A convicted lunatic, a publicly hated First Lady and a tragic widow to one of America’s greatest Presidents, Mary Todd Lincoln may not have been considered a ‘great woman’ but she was most certainly a fascinating one. Through Steven Spielberg‘s lens, Sally Field‘s emotional portrayal of Mary has helped humanise a controversial and perplex character – but has Lincoln done enough to provoke a reconsideration of this potentially misunderstood and troubled feminist?
Described by biographer Jean H. Baker as “one of the most detested public women in American history,” historians and feminists have long been divided over both Mary Todd Lincoln’s mental state and the happiness of her marriage to America’s 16th President, Abraham Lincoln. Disliked for her extravagant spending in a time of great hardship, her acceptance of bribes and her openly emotional, erratic behaviour (something not considered appropriate for a lady of this time,) controversy has forever clouded Mary’s name.
In feminist terms, it could be considered that Mary’s strong and opinionated attitude was something perhaps ahead of her time. Well-read, educated and with a keen interest in politics, she had developed what people used to call a ‘masculine mind’. Emulating men to get ahead isn’t something now so uncommon to think of, is it? Regarding her obsession with fine clothes and her lavish redecoration of the White House, feminist historians have interpreted this preoccupation with spending as an attempt to control something Victorian Washington allowed a woman to have slight power over. On the flip side, it’s easy to see how in the public eye this far-from-reality and sly nature vividly opposed her husband’s down-to-earth and honest demeanour.
Yet, underneath the silhouette of an incredibly unpopular lady lay a fragile woman who despite her faults had been dealt an incredibly rough hand in life. Mary unfortunately suffered from dark moods and bi-polar episodes following an exhaustingly sad list of tragic and heartbreaking deaths. After witnessing the assassination of her husband at the opera, this state of depression deepened and eldest son Robert Todd Lincoln ‘saved his mother from further public humiliation’ by instigating her conviction to an insane asylum. But was she insane? I don’t like to think so, and here’s why; here was a lady who was most likely not suffering from mental illness, but rather an intense amount of unaided and bottled up grief.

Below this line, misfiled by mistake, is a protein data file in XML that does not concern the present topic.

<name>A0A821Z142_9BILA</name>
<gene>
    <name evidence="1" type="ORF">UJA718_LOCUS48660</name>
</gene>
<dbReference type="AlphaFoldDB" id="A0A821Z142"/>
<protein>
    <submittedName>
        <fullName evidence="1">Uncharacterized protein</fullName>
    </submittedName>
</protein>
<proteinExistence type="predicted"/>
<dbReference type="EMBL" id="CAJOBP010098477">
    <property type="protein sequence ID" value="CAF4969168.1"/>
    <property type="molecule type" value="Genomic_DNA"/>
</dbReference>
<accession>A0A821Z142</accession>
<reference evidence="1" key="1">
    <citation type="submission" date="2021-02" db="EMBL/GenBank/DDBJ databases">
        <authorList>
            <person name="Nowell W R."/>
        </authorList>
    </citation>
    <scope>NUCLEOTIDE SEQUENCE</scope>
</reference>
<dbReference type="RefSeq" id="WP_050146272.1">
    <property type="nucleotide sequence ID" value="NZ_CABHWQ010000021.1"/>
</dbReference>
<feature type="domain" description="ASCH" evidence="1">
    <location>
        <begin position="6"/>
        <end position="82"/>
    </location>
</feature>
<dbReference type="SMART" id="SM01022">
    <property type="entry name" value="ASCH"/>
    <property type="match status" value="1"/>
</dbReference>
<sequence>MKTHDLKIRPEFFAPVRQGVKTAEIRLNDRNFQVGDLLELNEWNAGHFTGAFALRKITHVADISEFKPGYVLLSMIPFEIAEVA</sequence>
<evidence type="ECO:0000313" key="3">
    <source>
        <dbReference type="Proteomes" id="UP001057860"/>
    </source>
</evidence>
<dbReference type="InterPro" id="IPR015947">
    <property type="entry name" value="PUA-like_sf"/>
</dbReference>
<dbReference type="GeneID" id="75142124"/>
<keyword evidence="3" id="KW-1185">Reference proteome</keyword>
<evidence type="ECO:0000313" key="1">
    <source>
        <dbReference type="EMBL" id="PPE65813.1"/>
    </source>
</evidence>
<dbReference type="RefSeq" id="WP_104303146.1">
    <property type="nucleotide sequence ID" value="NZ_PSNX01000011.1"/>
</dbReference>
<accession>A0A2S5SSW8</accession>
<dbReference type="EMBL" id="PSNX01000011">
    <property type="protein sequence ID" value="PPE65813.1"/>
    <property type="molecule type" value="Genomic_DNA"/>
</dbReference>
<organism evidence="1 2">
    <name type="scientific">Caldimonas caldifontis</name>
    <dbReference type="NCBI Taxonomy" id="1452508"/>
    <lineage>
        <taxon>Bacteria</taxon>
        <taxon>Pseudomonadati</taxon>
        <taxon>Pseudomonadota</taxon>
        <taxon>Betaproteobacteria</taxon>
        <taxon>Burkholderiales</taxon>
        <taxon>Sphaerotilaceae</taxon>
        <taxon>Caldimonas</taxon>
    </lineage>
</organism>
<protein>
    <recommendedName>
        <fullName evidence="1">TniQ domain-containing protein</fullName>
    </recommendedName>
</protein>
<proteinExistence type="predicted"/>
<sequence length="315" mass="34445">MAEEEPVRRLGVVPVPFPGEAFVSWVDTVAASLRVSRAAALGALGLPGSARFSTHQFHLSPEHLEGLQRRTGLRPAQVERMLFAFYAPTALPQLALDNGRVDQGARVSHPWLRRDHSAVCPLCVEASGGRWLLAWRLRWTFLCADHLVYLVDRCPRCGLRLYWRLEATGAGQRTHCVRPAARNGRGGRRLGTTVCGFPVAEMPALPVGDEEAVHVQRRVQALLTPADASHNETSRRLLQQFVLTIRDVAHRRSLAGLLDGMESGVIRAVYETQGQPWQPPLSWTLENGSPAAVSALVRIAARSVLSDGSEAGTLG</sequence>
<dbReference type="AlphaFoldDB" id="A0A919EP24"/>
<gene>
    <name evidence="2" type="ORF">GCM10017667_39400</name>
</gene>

Mary lost her mother aged just six years old and her wealthy father remarried quickly. After desperately trying to please her cold stepmother, her attempts were rebuked and she was soon shunted off to boarding school. Later marrying poor country lawyer, Abraham Lincoln (a man her family then considered worthless,) she gave birth to Robert Todd – an unaffectionate son. Birthing three more sons, two then died prior to Abe’s assassination – forcing the president himself to struggle and not fully provide emotional support to his devastated wife. During the Civil War, some of Mary’s relatives were killed fighting for the Confederacy causing her Southern-rooted family to disown her and both sides deem her as a traitor. The final blow to Mary’s ability to cope, came holding her beloved husband’s hand as he was shot in the head next to her.
The shocking truth is that women of Mary Todd Lincoln’s time were given no opportunity to grieve. Discouraged from funerals and banished from sick beds by male doctors for being too emotional, there was no time for a highly distraught lady to let out her pain or be comforted by anyone familiar – even the woman she considered her closest confidant later betrayed her. Unable to even say goodbye the man she deeply loved – is there any wonder this woman acted the way she did? Such sadness forced Mary to eventually act in out a way that was misunderstood and more easily labelled as insane.
Following her institutionalisation, a retrial nearly four months later saw Mary Todd Lincoln legally declared sane, but she spent the rest of her days fearing that she would be sent back to that place.
Nearing the end of the Speilberg’s Lincoln, we hear Mary tell her husband that if people want to understand him, they’ll have to understand her, too. And Mary, I think I finally do.
Words © Francine Heath
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